Churches to bless ChoralEvensong.org
17 November 2015
will be blessed by the Churches of England, Ireland, Scotland and Wales on 22 November.
The blessing will involve the Deans of Westminster Abbey (England), Christ Church Cathedral, Dublin (Ireland), St. David’s Cathedral (Wales), St. Mary’s Cathedral, Edinburgh (Scotland), and the Canon of Westminster Cathedral (since the website also includes Roman Catholic Vespers services).
Many other churches and cathedrals will also be taking part; some will light a candle in front of a laptop with the new website running, while others will say a specially written prayer.
Created by Dr Guy Hayward (a former choral scholar of Trinity College, Cambridge), the website will offer a location search to Choral Evensong services across Britain and Ireland.
Choral Evensong takes place in more than 350 churches and cathedrals across Britain each Sunday, but the numbers attending these services have been in decline over the past 50 years.
The blessing is intended to show that anybody is welcome to the services.
Hayward hopes that the website will encourage more people to attend services. 'Choral Evensong offers everyone a free moment of inspiration, a chance to reflect on beauty in the gap between a day’s work and dinner. It is the most accessible service, because the music is so uplifting and there is little liturgy. In London alone, every day of the week at 5pm, one can enter Westminster Abbey and St. Paul’s Cathedral free of charge and listen to world-class music for 45 minutes.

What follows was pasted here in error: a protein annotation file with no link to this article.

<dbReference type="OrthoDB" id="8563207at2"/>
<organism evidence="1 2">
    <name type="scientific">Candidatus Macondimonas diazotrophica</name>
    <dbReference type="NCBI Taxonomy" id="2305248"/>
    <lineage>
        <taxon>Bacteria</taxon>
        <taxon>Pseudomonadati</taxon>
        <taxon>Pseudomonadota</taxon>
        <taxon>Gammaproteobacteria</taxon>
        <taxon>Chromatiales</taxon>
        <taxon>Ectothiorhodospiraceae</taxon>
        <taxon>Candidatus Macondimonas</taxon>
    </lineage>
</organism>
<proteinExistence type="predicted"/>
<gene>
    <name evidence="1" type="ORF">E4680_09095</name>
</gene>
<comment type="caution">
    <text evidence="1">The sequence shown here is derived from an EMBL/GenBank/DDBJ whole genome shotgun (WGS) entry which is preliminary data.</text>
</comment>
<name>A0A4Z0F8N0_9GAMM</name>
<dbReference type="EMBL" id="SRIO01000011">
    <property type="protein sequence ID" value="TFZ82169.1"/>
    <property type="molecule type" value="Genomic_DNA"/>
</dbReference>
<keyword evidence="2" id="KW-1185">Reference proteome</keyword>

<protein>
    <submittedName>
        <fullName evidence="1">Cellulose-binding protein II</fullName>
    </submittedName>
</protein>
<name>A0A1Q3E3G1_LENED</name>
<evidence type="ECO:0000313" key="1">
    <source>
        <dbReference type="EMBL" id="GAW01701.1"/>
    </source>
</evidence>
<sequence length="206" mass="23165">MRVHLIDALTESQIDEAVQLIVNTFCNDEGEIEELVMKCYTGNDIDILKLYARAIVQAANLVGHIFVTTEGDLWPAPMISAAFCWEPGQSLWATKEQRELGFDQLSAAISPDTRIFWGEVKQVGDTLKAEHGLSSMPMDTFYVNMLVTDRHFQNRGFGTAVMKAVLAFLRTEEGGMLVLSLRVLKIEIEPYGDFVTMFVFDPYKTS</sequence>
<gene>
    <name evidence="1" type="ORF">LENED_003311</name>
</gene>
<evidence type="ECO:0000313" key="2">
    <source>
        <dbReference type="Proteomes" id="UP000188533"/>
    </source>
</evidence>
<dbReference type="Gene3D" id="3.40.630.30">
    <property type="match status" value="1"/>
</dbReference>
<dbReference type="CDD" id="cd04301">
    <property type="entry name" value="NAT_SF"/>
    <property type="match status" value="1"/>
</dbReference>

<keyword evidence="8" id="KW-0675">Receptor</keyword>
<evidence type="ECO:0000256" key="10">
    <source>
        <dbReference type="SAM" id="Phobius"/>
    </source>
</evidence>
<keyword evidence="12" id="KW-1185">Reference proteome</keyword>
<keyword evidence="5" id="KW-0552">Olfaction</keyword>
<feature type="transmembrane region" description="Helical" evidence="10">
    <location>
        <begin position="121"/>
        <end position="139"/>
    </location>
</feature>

'We really hope this website will make Choral Evensong accessible for more people.'
The Very Rev Philip Buckler, Dean of Lincoln Cathedral, said: 'I am delighted that the "gift" of Choral Evensong is now to be made more widely known. For it is also a gift freely offered to all who care to join in that worship and find inspiration in the great tradition of English Church Music which continues to flourish from generation to generation.'
ChoralEvensong.org is supported by Hampstead Church Music Trust and endorsed by the Royal School of Church Music.
Sansara give the premiere of Cheryl Frances-Hoad's Christmas carol
16 November 2015
Vocal ensemble Sansara has given the world premiere of Cheryl Frances-Hoad's 'Good Day, Sir Christemas!', a Christmas carol commissioned by BBC Music Magazine.
The magazine is inviting choirs to share their own performances
of the carol. The sheet music is included in the Christmas issue (out 18 November).
Cheryl Frances-Hoad is a former Choir & Organ New Music composer, while Sansara will appear in the Mar/Apr 2016 issue of the magazine.
'Good Day, Sir Christemas!' by Cheryl Frances-Hoad, performed by Sansara
RCM to digitise UK’s music instrument collections
12 November 2015, Coriander Stuttard
When the doors to the Royal College of Music’s Museum temporarily close to the public for the building developments announced earlier this year, its curators will begin a project to digitise the entire musical instrument collection held in the UK, bringing the accessibility of the collections up to date with a more technology-focused audience.
Thanks to a grant from the Higher Education Funding Council’s Catalyst Fund, the Royal College of Music in partnership with the Royal Academy of Music, the Horniman Museum and University of Edinburgh will deliver a cutting edge, multi media platform to explore the 40,000 fine and rare instruments housed in over 100 collections in the UK which otherwise stay tucked away, many out of public sight.
An important collaboration with Google Cultural Institute
will ensure the virtual collection is set to reach the widest public audience. Gabriele Rossi Rognoni, curator of the RCM’s Museum of Music explains, ‘it is tremendously exciting to work with Google to enable so many people to connect with these beautiful and fascinating objects in a myriad of new ways.’ He elaborates, ‘to give an example – you could be walking in Hyde Park and through your phone you could discover that you can see the earliest surviving string keyboard instrument nearby. You could listen to it, read about it – and then go and see it!’